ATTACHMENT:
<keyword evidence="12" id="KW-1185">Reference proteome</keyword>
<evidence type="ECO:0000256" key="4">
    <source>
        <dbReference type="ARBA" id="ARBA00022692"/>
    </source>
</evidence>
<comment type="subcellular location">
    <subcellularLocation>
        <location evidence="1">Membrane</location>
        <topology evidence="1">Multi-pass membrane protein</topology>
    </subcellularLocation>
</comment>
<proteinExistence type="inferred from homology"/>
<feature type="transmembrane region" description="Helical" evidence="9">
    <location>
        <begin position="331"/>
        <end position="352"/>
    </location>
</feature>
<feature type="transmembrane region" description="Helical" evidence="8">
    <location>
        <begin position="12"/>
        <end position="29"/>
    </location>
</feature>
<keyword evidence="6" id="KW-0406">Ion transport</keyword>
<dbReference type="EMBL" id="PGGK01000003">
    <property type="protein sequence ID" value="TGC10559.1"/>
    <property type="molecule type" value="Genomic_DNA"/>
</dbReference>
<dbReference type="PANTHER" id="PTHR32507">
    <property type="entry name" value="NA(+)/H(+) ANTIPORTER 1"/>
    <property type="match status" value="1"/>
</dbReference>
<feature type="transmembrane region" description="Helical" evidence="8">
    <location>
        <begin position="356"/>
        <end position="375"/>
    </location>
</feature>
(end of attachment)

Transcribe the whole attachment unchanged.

<keyword evidence="12" id="KW-1185">Reference proteome</keyword>
<evidence type="ECO:0000256" key="4">
    <source>
        <dbReference type="ARBA" id="ARBA00022692"/>
    </source>
</evidence>
<comment type="subcellular location">
    <subcellularLocation>
        <location evidence="1">Membrane</location>
        <topology evidence="1">Multi-pass membrane protein</topology>
    </subcellularLocation>
</comment>
<proteinExistence type="inferred from homology"/>
<feature type="transmembrane region" description="Helical" evidence="9">
    <location>
        <begin position="331"/>
        <end position="352"/>
    </location>
</feature>
<feature type="transmembrane region" description="Helical" evidence="8">
    <location>
        <begin position="12"/>
        <end position="29"/>
    </location>
</feature>
<keyword evidence="6" id="KW-0406">Ion transport</keyword>
<dbReference type="EMBL" id="PGGK01000003">
    <property type="protein sequence ID" value="TGC10559.1"/>
    <property type="molecule type" value="Genomic_DNA"/>
</dbReference>
<dbReference type="PANTHER" id="PTHR32507">
    <property type="entry name" value="NA(+)/H(+) ANTIPORTER 1"/>
    <property type="match status" value="1"/>
</dbReference>
<feature type="transmembrane region" description="Helical" evidence="8">
    <location>
        <begin position="356"/>
        <end position="375"/>
    </location>
</feature>